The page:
• As Human’s, Do We Need Religion And Faith Even If Science Can Disprove All You Believe?

    by  • August 1, 2010 • All Categories, Religion VS Science • 4 Comments

    The debate goes on about God Vs. Science in the existence of everything. If you find an answer… more questions come up. You ask a question… you receive more questions.

    The question that you are not hearing is:

    “Does the human race need faith and the belief in a God to settle our worries and fears about what we don’t know even if we can disprove many beliefs with science and fact?”

    Everyone can, and will, acknowledge the existence of other planets and solar systems. Don’t agree? Watch this short video on proof they exist:

    So… you see them right? It’s only logical to conclude that in each of these systems there is a planet like ours that supports life. No? Maybe not all systems, but let’s say at least a few for arguments sake because this statement is as close to fact as you can get.

    Now, let’s say God exists in a way that most religions view him today; I was brought up catholic with the Bible. Did our God in all the forms he is represented in our world visit all of these systems? Is he only our God?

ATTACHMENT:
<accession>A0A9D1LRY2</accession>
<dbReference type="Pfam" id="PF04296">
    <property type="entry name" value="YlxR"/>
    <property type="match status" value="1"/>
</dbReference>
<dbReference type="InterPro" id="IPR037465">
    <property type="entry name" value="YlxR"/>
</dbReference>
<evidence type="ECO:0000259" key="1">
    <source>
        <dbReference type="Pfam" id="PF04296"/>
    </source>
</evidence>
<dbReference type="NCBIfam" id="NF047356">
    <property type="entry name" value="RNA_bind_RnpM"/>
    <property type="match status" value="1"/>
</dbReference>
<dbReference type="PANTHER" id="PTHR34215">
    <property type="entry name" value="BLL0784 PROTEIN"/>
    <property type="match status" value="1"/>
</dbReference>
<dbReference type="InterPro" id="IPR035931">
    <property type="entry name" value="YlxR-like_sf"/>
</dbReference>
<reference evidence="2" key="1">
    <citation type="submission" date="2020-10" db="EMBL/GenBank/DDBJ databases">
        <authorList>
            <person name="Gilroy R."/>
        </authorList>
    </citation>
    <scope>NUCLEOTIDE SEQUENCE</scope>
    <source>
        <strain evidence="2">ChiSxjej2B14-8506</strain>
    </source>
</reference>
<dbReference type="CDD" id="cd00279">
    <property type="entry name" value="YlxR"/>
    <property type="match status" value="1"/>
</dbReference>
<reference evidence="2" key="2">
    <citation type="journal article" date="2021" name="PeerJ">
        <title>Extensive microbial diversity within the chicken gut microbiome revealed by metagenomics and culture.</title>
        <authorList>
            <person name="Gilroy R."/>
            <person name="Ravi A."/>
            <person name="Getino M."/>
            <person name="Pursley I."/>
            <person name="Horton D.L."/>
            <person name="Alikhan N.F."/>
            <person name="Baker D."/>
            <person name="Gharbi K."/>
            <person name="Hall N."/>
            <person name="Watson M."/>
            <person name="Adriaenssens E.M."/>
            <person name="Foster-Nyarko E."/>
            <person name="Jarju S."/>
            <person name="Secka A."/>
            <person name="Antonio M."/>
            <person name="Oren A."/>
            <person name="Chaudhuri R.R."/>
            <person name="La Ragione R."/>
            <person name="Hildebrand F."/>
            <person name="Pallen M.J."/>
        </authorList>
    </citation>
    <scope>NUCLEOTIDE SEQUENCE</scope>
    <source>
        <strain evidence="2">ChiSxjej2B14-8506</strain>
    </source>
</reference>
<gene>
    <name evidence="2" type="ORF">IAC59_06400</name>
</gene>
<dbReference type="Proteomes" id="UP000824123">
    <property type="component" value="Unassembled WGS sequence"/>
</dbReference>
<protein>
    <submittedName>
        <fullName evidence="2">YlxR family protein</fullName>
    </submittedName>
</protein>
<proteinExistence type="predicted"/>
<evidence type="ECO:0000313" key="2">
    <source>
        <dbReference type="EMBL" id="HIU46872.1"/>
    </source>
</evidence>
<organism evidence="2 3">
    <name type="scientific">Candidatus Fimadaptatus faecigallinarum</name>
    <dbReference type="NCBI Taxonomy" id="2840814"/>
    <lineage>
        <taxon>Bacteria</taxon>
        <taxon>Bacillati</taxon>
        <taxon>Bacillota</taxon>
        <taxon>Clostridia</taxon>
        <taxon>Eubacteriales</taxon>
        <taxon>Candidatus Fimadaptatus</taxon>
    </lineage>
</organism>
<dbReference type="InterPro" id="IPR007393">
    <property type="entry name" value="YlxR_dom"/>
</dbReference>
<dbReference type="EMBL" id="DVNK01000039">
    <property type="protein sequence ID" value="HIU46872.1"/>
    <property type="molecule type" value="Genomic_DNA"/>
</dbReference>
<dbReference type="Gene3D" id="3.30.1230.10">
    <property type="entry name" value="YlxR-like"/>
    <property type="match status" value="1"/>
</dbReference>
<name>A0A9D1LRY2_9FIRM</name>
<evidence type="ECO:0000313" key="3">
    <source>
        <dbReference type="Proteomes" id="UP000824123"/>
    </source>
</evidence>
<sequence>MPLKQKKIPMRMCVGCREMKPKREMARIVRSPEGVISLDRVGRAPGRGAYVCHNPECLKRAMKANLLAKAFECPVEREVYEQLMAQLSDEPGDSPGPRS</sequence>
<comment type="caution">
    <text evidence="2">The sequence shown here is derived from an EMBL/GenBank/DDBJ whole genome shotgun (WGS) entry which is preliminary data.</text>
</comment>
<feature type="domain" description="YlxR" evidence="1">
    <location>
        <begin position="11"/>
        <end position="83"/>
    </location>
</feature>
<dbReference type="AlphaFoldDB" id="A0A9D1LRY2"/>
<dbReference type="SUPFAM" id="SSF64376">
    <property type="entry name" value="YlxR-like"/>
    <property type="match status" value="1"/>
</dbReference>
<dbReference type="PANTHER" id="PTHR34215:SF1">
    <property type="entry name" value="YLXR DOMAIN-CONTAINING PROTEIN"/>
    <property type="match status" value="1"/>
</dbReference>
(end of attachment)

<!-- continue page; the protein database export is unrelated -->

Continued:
The point is not to prove the existence of God as we know him, or prove “God” as a concept, or even support the Big Bang Theory. What I’m pointing out is that if a higher being does not exist AT ALL and it can be proven that this being does not exist how would the majority of the world’s population react?

    It doesn’t matter what your belief’s or religion may be. You have just been shown proof that you are born, live, and die… that’s it. Nothing else… nothing more… What is your reaction? Can the population deal with this fact? Will people lose their mind? Will people view life differently? Will there be a major change in the planet? What will Religious leaders do or think?

    Will people still believe in God or a higher being because they need that belief to cope with the unknown?; ESPECIALLY death and how they live their lives day to day?

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    4 Responses to As Human’s, Do We Need Religion And Faith Even If Science Can Disprove All You Believe?

    1. stefangingerich
      August 2, 2010 at 6:50 am